Considering mobile-first indexing, do mobile sites have less JavaScript? The answer is no, so this is something to bear in mind when carrying out any mobile-first checks. Mobile sites and configurations also have a lot of JavaScript which still needs to be processed by Googlebot Smartphone.

Thinking back to the learnings from the AccuWeather case study, mobile is the most popular device but isn’t necessarily the best performing. There are vast differences in processing power between a median mobile device and a high-end desktop device. This will affect performance experience for your users.

The endless (and chaotic) possibilities of JavaScript

JavaScript crawling isn’t black and white, and there are so many aspects that can affect its price. When conducting their own research, Elephate saw search engines crawling differently depending on the placement of JavaScript (e.g. inline or external.)

There are so many different frameworks out there which can be configured in so many different ways. All of this adds up to complete chaos for the search engines and how they can render and index websites.

JavaScript possibilities

Remembering that there are also over 130 trillion documents on the web and 20 billion pages crawled per day, there’s no wonder that JavaScript is so resource-intensive!

Embracing the chaos of JavaScript

Instead of running from it, we need to start embracing the chaos of JavaScript, especially with all the new frameworks out there now. In order to do this you need to:

  • Ensure sure you’re not caught between the two waves of indexing – ride the first wave by using server-side or hybrid rendering and reduce reliance on client-side rendering where possible.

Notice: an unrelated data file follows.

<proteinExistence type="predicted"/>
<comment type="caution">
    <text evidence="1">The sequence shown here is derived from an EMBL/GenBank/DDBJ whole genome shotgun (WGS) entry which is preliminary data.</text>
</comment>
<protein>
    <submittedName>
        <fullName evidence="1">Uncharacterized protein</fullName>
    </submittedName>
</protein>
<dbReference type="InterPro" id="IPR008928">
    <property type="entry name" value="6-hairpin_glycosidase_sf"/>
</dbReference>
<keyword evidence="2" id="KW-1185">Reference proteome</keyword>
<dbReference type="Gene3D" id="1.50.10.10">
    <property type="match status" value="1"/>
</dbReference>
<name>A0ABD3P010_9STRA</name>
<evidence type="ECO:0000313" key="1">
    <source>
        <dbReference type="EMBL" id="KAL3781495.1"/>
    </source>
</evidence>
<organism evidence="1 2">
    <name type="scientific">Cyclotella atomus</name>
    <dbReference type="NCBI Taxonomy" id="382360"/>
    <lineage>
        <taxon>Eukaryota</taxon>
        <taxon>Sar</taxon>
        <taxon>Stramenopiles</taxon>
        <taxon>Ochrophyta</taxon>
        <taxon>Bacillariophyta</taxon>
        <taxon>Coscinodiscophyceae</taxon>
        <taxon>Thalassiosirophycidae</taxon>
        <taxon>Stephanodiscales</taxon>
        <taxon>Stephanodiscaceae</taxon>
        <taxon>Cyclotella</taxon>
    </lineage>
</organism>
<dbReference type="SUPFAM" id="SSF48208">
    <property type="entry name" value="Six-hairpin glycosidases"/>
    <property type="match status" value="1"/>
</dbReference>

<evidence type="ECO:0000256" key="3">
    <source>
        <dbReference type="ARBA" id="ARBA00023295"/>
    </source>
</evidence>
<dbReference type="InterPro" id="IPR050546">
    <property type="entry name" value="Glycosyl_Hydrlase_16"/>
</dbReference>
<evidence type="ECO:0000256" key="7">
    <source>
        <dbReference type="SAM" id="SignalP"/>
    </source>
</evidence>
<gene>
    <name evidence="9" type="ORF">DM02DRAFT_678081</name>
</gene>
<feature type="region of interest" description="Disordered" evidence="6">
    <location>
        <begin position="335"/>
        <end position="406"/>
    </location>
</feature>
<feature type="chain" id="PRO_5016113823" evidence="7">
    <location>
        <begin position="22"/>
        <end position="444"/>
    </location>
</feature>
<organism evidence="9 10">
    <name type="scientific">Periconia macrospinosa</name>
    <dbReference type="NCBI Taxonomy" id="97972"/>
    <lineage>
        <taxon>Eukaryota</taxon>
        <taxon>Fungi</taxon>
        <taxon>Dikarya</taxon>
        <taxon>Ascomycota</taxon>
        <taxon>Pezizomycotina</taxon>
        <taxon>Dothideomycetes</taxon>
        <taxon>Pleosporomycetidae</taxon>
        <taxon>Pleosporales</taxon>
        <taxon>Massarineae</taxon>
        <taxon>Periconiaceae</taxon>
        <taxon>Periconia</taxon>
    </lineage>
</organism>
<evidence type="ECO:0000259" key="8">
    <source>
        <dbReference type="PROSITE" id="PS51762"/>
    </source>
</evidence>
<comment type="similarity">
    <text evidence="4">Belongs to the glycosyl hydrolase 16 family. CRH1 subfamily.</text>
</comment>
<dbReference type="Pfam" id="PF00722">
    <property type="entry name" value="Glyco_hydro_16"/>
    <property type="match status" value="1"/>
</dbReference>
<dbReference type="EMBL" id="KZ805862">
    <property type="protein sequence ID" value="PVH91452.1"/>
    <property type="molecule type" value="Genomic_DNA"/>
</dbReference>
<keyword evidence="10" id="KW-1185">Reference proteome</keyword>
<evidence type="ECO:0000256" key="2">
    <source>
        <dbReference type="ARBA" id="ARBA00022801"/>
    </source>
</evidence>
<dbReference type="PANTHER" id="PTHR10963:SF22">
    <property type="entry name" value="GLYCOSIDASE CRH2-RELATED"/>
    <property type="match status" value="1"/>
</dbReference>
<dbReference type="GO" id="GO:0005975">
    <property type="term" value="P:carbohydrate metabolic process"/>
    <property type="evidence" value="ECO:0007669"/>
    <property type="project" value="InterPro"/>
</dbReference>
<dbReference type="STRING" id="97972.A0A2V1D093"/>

• Make the SEO team the glue that holds your website and your company’s departments together – gather knowledge from the developer and framework creator sides to help everyone else understand what’s going on.

It may sound daunting that JavaScript can cause such a mess for search engines and performance, but here are some positives to take away:

  • Google is continually getting better at rendering and indexing JavaScript-powered sites. The search engine plans to make rendering a more instant process in the future with a more modern version of Chrome.
  • Framework creators have backed this up by saying that server-side rendering is important for SEO, but search engines are also getting better at rendering JavaScript.


Final thoughts and tips from Bartosz

  • Pre-rendering is better for SEO but it is extremely expensive. It requires a lot of computing power and developer knowledge.
  • Use Google’s mobile-friendly test to see the results of how the search engine is processing your HTML and JavaScript, as well as seeing page loading issues.
  • As a bit of homework, try out Diffchecker to see the differences in content caused by JavaScript

So there you have it; hopefully you gained some useful insights to take away to your own companies, and that you now have a deeper understanding of how JavaScript works.

Our next webinar: Site speed

If you enjoyed this webinar, then you’ll love the next one we have planned. Jon’s next webinar guest is Jon Henshaw, and they’ll be discussing the topic of site speed and performance. It’s set to be a really insightful session, so be sure to book your place now.

View the Site Speed Webinar Recap